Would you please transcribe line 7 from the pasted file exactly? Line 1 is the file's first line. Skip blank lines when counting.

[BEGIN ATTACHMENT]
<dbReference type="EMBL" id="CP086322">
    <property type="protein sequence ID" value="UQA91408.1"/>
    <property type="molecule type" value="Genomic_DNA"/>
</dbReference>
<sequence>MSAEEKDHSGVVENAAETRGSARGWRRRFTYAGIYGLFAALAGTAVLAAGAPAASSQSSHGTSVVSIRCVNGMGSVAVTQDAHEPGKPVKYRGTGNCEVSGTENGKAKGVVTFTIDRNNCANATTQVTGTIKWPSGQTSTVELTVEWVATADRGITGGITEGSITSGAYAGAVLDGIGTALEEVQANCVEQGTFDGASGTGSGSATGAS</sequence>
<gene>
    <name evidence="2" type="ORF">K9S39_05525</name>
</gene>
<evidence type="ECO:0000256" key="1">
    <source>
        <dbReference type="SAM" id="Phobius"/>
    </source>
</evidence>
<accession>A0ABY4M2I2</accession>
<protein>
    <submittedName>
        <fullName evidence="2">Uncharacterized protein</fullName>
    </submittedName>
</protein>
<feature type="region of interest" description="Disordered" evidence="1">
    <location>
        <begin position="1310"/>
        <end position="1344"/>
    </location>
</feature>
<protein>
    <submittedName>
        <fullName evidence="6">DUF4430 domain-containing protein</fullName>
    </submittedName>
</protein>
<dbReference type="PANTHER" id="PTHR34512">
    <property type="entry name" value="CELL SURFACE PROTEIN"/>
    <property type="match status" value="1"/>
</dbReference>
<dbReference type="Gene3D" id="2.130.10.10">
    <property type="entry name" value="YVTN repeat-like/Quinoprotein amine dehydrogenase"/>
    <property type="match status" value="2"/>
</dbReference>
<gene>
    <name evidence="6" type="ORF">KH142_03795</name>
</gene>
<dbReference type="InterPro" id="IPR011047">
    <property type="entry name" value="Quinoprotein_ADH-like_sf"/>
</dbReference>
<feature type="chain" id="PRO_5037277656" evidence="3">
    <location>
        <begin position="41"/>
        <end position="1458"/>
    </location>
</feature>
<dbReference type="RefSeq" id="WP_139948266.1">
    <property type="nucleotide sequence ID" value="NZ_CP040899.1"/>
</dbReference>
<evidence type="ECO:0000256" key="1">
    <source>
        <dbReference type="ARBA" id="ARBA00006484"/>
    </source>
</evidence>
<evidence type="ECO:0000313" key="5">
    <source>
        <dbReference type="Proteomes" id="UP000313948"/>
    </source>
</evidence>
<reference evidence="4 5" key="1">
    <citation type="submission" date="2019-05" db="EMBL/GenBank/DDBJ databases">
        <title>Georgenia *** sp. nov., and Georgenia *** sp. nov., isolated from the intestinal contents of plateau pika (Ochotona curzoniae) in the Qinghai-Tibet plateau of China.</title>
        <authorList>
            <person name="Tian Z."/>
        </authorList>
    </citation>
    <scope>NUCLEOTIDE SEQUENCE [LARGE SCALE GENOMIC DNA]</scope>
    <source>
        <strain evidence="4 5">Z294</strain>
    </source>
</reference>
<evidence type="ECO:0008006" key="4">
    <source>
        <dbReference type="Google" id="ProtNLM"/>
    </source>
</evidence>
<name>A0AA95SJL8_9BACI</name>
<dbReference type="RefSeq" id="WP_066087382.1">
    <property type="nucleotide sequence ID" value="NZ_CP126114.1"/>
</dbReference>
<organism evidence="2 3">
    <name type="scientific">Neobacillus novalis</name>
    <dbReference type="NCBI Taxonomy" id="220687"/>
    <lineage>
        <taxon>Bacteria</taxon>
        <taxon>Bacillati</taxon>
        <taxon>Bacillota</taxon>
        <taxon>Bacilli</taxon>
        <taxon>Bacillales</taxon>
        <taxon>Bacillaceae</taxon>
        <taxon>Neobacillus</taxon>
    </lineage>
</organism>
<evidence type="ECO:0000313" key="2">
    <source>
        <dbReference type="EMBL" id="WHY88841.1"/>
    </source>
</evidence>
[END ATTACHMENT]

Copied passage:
    <name evidence="2" type="ORF">K9S39_05525</name>